The St. Petersburg International Economic Forum (SPIEF) closed on Saturday with some 800 deals worth 3.8 trillion rubles ($52.2 billion) inked at what organizers have hailed as the world’s first post-pandemic event of its kind.
At President Vladimir Putin's address to the forum's business and political elite Friday he opened the pathway to vaccine tourism, addressed climate change and warned U.S. President Joe Biden ahead of their summit that “empires think they’re powerful enough” to threaten other countries.
Prominent Kremlin critic and former opposition lawmaker Dmitry Gudkov said he had left Russia for Ukraine due to pressure from authorities ahead of September parliamentary elections.
Gudkov, 41, was briefly detained last week over unpaid rent from 2015 and faced up to five years in prison. He and his supporters have called the criminal case a form of punishment for his plans to take part in elections.
Gudkov's departure comes as the Russian opposition says the authorities are stepping up a campaign of intimidation against dissenters and potential challengers, claims the Kremlin has rejected.
‘Back to normal’
Russia recorded one of its lowest monthly jumps in fatalities since the start of the coronavirus pandemic in April, according to official statistics published Friday.
Nationwide deaths from all causes during the month were 14,500 higher — or 9.6% — than during April 2019, data published by the Rosstat federal statistics service showed.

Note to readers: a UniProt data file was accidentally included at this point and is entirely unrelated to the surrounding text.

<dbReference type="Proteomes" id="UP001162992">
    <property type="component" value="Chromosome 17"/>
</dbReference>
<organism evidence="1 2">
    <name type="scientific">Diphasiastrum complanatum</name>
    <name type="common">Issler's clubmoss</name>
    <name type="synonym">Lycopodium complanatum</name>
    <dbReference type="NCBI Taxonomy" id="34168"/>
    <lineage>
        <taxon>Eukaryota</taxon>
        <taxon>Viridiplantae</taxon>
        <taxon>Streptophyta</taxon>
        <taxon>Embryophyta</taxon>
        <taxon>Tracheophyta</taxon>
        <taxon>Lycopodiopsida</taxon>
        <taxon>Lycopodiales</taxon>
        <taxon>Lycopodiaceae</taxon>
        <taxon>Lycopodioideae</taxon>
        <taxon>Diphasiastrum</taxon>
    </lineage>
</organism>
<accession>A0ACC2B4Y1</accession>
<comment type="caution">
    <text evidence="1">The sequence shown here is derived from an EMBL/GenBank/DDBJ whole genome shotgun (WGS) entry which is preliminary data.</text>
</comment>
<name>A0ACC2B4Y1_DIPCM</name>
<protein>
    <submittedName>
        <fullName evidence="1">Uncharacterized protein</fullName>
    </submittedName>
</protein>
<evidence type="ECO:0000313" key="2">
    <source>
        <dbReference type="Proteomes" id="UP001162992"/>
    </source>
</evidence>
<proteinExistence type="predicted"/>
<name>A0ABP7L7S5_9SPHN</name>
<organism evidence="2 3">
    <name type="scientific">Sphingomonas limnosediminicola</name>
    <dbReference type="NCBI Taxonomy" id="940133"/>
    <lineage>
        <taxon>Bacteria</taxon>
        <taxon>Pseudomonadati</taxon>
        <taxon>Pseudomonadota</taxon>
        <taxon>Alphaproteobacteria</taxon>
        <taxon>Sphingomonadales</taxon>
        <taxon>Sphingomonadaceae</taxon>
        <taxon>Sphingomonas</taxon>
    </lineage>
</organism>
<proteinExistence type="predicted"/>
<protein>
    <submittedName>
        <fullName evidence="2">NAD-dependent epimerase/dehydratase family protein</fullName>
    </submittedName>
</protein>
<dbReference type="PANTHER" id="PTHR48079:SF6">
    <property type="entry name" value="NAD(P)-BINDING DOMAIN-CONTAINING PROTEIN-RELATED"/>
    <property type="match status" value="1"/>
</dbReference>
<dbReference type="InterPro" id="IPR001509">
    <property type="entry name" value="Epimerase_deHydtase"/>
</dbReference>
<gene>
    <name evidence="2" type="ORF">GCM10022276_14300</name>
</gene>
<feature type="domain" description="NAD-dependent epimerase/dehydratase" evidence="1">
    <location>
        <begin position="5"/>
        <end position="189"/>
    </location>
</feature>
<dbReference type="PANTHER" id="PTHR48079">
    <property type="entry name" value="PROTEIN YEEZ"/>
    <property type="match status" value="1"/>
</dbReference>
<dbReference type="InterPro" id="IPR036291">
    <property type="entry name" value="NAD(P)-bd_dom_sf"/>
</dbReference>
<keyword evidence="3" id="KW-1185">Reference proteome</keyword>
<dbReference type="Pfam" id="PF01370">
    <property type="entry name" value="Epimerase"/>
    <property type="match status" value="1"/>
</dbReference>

Russia recorded some 475,000 excess fatalities between the start of the pandemic and the end of April, the latest month for which data is available, according to calculations by The Moscow Times. That is one of the world’s highest tallies both in overall terms and adjusted for population.
Ukraine stoked Moscow's ire when its football federation unveiled Euro 2020 uniforms that feature Russian-annexed Crimea and nationalist slogans.
Russian Foreign Ministry spokeswoman Maria Zakharova derided the new uniforms of the ex-Soviet state, saying Ukraine's football team "attached Ukraine's territory to Russia's Crimea."
David Dushman, the last surviving soldier who took part in the liberation of the Nazi death camp at Auschwitz in 1945, has died at the age of 98.
Dushman, a Red Army soldier who later became an international fencer, died on Saturday, the International Olympic Committee said in a statement.
On Jan. 27, 1945, he used his T-34 Soviet tank to mow down the electric fence of Auschwitz in Nazi-occupied Poland, helping to set prisoners in the death camp free.
Attention to detail
Online observers spotted an error on the new monument to Tsar Alexander III at St. Petersburg’s Gatchina Palace where Putin laid flowers in an unveiling ceremony Saturday.
Sculptor Vladimir Brodarsky attributed the error, in which Alexander III is depicted wearing a six-ray instead of eight-ray Order of St. Andrew the Apostle, to “nerves” and said it has since been fixed.
AFP contributed reporting to this article.